Wildrose environment critic Joe Anglin talks to Premier Allison Redford and environment minister Diana McQueen
Credits: DEVAN C. TASA/QMI AGENCY
On Wednesday, the province announced plans for the Alberta Energy Regulator they said would expedite project approvals, hike fines for polluters and give landowners more input.
But after reading the legislation, Wildrose utilities critic Joe Anglin said he's concerned about the possibility landowners or industry could be arbitrarily penalized under the plan.
"There's a possible lack of due process ... when you have an official able to issue a penalty like Court of Queen's Bench," said Anglin, MLA for Rimbey-Rocky Mountain House-Sundre.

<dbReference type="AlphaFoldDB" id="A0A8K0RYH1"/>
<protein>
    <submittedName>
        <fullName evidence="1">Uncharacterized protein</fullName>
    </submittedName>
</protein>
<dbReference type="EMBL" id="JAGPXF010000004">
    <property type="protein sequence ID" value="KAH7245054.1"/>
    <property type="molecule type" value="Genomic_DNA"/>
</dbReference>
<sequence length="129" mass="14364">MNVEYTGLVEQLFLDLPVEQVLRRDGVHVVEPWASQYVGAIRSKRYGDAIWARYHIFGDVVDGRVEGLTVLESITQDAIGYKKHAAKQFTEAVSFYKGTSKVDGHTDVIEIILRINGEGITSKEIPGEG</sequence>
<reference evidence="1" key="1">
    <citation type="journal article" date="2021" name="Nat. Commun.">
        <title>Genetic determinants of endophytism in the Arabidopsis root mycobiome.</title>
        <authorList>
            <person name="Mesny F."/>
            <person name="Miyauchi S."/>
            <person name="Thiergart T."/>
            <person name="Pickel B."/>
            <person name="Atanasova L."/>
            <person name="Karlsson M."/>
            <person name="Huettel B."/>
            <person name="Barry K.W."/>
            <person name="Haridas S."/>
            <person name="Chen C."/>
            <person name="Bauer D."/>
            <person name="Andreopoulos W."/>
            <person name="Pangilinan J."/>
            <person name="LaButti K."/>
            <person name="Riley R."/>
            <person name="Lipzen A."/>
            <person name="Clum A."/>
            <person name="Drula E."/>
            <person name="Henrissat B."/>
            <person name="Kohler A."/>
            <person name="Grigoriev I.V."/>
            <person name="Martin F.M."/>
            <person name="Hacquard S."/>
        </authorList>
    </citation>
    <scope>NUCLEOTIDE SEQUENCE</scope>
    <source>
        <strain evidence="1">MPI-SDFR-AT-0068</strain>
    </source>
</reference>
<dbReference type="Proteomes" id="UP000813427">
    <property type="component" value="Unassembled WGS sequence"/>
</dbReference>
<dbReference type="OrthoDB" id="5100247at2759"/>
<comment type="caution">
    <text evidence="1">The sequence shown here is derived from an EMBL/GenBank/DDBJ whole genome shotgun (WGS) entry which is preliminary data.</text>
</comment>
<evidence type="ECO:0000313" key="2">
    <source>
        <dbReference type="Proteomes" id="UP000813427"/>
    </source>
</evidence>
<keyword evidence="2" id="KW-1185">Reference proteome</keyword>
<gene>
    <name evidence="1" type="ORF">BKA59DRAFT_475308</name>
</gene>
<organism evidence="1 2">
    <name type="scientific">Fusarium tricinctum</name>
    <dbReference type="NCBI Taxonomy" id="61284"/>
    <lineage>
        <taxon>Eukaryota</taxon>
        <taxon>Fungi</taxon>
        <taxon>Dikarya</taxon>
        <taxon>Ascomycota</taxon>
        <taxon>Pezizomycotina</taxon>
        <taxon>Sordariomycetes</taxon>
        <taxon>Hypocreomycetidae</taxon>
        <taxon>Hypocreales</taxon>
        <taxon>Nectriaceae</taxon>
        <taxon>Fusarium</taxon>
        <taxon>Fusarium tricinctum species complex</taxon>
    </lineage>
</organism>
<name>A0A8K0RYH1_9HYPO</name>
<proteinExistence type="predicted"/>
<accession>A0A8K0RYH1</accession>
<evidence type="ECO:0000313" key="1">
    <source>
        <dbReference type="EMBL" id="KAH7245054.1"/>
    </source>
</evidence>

Anglin said the principle of Bill 2 - to speed the approval of oil, oilsands, natural gas and coal development applications - is a good one.
"It makes sense to streamline, but the devil's in the details," he said.
One of those details that should raise concerns is hiking fines for industrial polluters, said Anglin.
"Are they going to be abused? Are they going to have fines as a cash grab to supplement their budgets?" he said.
Fine revenues go into the government's general revenues, though separate penalties known as creative sentences are often earmarked for conservation or prevention projects, said Alberta Environment spokeswoman Jessica Potter.
"Creative sentencing is to get something good out of the bad," she said.
A spokesman for the Pembina Institute, an environmental organization, said the new regulator could be a positive step, though not enough is known about the process to be certain.